After the earliest reports on supportive care needs by the American Cancer Society in 1979, numerous studies have evaluated the unmet needs of cancer patients in various domains, over different time periods along the course of cancer progression. , A systematic review by Harrison et al. identifies that supportive care needs of cancer patients are diverse during different phases in the cancer journey, and that this diversity was highest in the treatment phase.  The same review, however, highlights a paucity of evidence regarding the unmet needs of newly diagnosed cancer patients. With evolving evidence suggesting a detrimental effect of unmet needs on survival of cancer patients, early initiation of supportive care assumes even greater importance. ,,
Contrasting with the Western World, supportive and palliative care in developing countries is still an evolving specialty. In India, about a million cancer patients are diagnosed each year and more than half of them are likely to die within a year of their diagnosis. , This number is expected to raise at least three-fold in the coming decade. However, the number of palliative care specialists necessary for catering the needs of these patients is not expected increase proportionately, due to limited resources.
Apart from this, poorly standardized taxonomy of supportive care needs and challenges with quantification resulted in a lack of consistent reporting methods that can be easily applied in developing countries where most patients are non-English speaking. In addition, low educational status and lack of general awareness with dependency on family members among a majority of patients in developing countries often complicate the scenario, as reflected in our study where barely one-fifth of our patients could fill the questionnaire on their own while the rest needed assistance from their caregivers.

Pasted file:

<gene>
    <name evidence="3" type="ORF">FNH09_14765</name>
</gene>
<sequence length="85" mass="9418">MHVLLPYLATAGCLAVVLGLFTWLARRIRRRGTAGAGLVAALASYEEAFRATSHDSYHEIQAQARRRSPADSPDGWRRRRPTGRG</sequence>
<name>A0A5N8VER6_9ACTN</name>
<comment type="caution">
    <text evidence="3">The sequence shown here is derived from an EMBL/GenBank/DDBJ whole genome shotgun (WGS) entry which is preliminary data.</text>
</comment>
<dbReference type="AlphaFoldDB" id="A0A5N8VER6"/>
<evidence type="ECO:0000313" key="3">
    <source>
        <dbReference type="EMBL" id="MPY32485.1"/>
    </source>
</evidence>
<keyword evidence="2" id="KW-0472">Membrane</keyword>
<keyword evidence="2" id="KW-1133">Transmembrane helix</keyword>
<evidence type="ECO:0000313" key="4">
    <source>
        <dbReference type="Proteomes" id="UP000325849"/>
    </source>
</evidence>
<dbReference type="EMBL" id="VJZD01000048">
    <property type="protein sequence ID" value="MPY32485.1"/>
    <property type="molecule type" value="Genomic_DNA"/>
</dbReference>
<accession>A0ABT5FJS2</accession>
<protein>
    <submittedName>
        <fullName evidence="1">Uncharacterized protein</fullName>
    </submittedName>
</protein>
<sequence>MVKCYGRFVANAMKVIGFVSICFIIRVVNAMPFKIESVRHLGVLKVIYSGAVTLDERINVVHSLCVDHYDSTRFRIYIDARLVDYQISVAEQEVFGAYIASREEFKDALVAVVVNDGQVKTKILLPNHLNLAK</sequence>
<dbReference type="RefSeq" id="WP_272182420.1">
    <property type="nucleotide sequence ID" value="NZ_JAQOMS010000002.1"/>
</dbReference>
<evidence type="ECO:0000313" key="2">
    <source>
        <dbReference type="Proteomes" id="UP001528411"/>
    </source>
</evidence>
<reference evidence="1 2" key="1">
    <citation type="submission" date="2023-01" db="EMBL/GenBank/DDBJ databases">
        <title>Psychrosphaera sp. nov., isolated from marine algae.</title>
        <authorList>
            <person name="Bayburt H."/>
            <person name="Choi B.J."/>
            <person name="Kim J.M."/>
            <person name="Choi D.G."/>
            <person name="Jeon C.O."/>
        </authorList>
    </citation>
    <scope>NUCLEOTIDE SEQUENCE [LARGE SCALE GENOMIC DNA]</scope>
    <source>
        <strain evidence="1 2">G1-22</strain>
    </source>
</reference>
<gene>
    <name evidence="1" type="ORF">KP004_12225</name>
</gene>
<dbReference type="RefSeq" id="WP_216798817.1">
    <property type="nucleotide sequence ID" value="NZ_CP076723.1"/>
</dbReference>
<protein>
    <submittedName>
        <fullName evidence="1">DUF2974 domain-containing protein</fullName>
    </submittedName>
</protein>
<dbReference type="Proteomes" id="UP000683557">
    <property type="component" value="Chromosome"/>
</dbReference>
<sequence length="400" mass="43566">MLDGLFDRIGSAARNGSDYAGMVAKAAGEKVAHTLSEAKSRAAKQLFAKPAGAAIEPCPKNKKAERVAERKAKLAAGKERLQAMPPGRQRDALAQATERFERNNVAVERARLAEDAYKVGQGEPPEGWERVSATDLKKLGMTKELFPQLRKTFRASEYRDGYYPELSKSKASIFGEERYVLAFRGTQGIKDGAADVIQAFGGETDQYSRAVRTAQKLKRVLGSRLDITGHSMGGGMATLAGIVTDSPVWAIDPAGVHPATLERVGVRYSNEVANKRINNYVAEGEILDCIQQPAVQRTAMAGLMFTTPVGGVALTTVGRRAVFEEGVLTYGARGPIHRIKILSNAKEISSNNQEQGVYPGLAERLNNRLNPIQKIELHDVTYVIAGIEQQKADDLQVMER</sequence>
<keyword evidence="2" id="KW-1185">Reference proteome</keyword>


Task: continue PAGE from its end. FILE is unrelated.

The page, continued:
Owing to these inadequacies, palliative care practice in India had long since been restricted to pain management and terminal care. In our institute, about 5,447 patients were diagnosed with cancer in the year 2013 whereas only 894 patients were registered in the palliative clinic in that year. Thus, the palliative care needs of five out of every six patients were being met with by the treating oncologist whereas only the patients with advanced disease or intractable symptoms were being addressed by palliative care specialists. At most peripheral centers in developing countries, availability of specialist palliative care services is even scarcer.
One of the most cost-effective policies for catering the unmet demands of newly diagnosed cancer patients would be incorporation of palliative care principles into regular oncology practice. However, lack of awareness among the already overburdened oncologists of the developing world, regarding the prevalence of distressing symptoms in newly diagnosed cancer patients, often results in inadequate documentation and addressing of most of these symptoms.
Being the most distressing symptom, pain is often documented and well addressed by the oncologists. Western literature projects that over three-fourths of all newly diagnosed cancer patients experience some degree of pain whereas the prevalence was 86% in our study.  There was no significant difference between the reported and documented prevalence of pain in our study.